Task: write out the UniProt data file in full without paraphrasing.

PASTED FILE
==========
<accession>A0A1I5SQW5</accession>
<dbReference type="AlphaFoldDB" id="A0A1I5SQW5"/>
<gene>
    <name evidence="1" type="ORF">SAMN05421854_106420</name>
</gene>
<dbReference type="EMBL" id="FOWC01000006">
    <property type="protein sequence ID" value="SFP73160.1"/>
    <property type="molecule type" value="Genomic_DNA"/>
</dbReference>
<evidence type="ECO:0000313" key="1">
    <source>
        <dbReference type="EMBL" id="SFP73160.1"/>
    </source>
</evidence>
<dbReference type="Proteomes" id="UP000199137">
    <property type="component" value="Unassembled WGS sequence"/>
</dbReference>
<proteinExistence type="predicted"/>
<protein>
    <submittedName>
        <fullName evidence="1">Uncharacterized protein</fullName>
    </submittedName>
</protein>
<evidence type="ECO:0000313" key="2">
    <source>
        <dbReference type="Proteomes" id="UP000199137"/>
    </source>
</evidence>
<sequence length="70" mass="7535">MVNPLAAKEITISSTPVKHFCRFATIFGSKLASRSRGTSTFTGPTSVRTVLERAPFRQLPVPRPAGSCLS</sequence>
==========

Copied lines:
<accession>A0A1I5SQW5</accession>
<dbReference type="AlphaFoldDB" id="A0A1I5SQW5"/>
<gene>
    <name evidence="1" type="ORF">SAMN05421854_106420</name>
</gene>
<dbReference type="EMBL" id="FOWC01000006">
    <property type="protein sequence ID" value="SFP73160.1"/>
    <property type="molecule type" value="Genomic_DNA"/>
</dbReference>
<evidence type="ECO:0000313" key="1">
    <source>
        <dbReference type="EMBL" id="SFP73160.1"/>
    </source>
</evidence>
<dbReference type="Proteomes" id="UP000199137">
    <property type="component" value="Unassembled WGS sequence"/>
</dbReference>
<proteinExistence type="predicted"/>
<protein>
    <submittedName>
        <fullName evidence="1">Uncharacterized protein</fullName>
    </submittedName>
</protein>
<evidence type="ECO:0000313" key="2">
    <source>
        <dbReference type="Proteomes" id="UP000199137"/>
    </source>
</evidence>
<sequence length="70" mass="7535">MVNPLAAKEITISSTPVKHFCRFATIFGSKLASRSRGTSTFTGPTSVRTVLERAPFRQLPVPRPAGSCLS</sequence>